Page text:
A review that originally appeared in Black Static #26:-
DEAD BAD THINGS (Angry Robot paperback, 352pp, £7.99) by Gary McMahon is billed as ‘A Thomas Usher Novel’, and is also the second volume in a series. Like Charlie Parker*, Usher can see and communicate with the dead, but the reality in which he operates is one in which such things seem far more to be part and parcel of the everyday life compared to the worlds of Parker and Cass Jones*. His antecedents have more to do with the likes of Lumley’s Harry Keogh novels than the thriller genre, as with the scene where we first meet Usher, and he is taking refuge in a ‘haunted’ house, one of the so called ‘grey zones’ which are known to the world’s governments and kept firmly under the radar, with only those like Usher who are immune to their effects venturing inside.
I’m getting ahead of myself, and that would be a pity as the book opens with one of the most shocking and compelling scenes I’ve read all year, a man burying the body of a child and an ‘angel’ offering him a baby with instructions to make sure that it is looked after. With their echoes of the film Frailty, these four pages served as the perfect attention grabber, and I was concerned that McMahon wouldn’t be able to deliver on their promise, but such fears proved groundless and the book that followed was the finest I’ve yet seen from his pen. Again, I’m getting ahead of myself, delivering up a verdict before presenting the evidence. I should know by now that readers, even readers of reviews, need to be kept in suspense.
Sarah Doherty is a police officer involved in the search for a killer of young children, while in her own time she is investigating the past of her despised father, the publicly respected DI Doherty, and finding that he was involved in many activities that went beyond the pale. Meanwhile off in London Usher’s sabbatical from things supernatural is interrupted by a series of outré phone calls that will eventually lead him back to Leeds. Old nemesis Trevor, a disgraced psychic and paedophile, has found a way to bring back The Pilgrim, an entity intent on using Usher’s power for its own ends. Also thrown into the mix are the Architects, engineers of reality with an agenda of their own. The stage is set for a show stopping finale in which both Usher and Sarah learns things about their past and potentials that threaten the very nature of existence.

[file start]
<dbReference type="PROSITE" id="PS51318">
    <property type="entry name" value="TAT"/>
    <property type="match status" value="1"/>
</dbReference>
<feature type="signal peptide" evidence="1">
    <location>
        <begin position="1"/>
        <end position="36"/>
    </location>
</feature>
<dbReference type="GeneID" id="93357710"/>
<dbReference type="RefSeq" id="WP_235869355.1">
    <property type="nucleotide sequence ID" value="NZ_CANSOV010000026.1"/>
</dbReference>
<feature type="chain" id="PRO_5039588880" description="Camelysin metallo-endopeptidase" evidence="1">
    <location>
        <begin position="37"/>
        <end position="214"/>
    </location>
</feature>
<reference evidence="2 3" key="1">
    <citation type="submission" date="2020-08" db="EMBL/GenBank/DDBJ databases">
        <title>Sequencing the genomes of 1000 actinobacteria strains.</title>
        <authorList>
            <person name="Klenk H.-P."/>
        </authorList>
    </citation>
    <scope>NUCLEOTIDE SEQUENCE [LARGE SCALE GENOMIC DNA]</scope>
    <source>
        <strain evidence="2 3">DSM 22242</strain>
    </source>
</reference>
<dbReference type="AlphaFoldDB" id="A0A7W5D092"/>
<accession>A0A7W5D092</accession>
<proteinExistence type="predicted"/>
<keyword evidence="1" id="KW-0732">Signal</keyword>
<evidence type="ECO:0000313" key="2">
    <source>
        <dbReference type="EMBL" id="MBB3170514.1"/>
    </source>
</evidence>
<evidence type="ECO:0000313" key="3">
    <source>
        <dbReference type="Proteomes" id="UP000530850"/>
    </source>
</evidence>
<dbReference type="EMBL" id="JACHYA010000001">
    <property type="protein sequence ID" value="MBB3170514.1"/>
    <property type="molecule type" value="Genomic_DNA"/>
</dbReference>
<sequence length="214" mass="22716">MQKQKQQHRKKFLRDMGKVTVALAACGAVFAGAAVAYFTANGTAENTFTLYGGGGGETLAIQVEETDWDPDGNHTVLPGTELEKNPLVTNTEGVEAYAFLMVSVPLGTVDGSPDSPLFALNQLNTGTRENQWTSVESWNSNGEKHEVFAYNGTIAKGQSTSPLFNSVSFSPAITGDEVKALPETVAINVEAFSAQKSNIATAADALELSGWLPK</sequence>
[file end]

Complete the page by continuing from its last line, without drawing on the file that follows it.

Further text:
With its focus on the paedophile underworld this is, in many ways, a brave book for McMahon to write at this stage in his career, one that runs the risk of alienating readers by peering too closely at things most of us would rather ignore, and certainly it’s a far from comfortable read. All of the viewpoint characters are well drawn, with Usher initially the most sympathetic, though I’d put him at the mid-point on any likability scale, the things he’s seen and done having given our hero a somewhat jaundiced view of the human animal. Sarah is, for want of a better term, ‘damaged goods’, a basically decent person but one who has lived too long in the shadow of her father and allowed his influence to distort her personality. The more we learn about her, the way in which she distrusts others and has problems with true intimacy, the more it becomes apparent that she shares quite a few traits with the man she claims to despise, and at the heart of her search for the truth about DI Doherty is the desire to undermine his central position in her life. Time spent inside the head of paedophile Trevor is especially unappetising, though kudos to the writer for not taking the easy route and simply showing the character as a monster, but instead letting us see how Trevor came to be the way he is, an instinct to love and protect a younger brother distorted into a self-deluding pattern of abuse.
The writing is pitch perfect for the material, with enough of the squalid to repel, but never feeling gratuitous, so that we are compelled to read on even as we recoil from what’s being committed to the page. In the Architects we get a convincing picture of the alien, an intelligence that seems strange and yet not incomprehensible, bringing to the plot a vision of different levels of reality and an order to the universe beyond the imaginings of men, though it seems that Usher has a vital role to play. They bring a metaphysical dimension to the story that runs effective counterpoint to the sleaze and seediness of the way in which the human condition is portrayed, the contradiction between the two aspects bringing to mind the work of Clive Barker. McMahon keeps a tight rein on the various plot strands, effortlessly pulling them together for a showstopper finale in which all the powers and principalities come together. It is, of course, fated to end badly for all concerned, but at the end there is the hint of personal redemption for some of the characters, the hope of shelter from the storm. I loved it, from first page to last.
* Characters in books by John Connolly and Sarah Pinborough respectively, which were also reviewed in this issue of Black Static.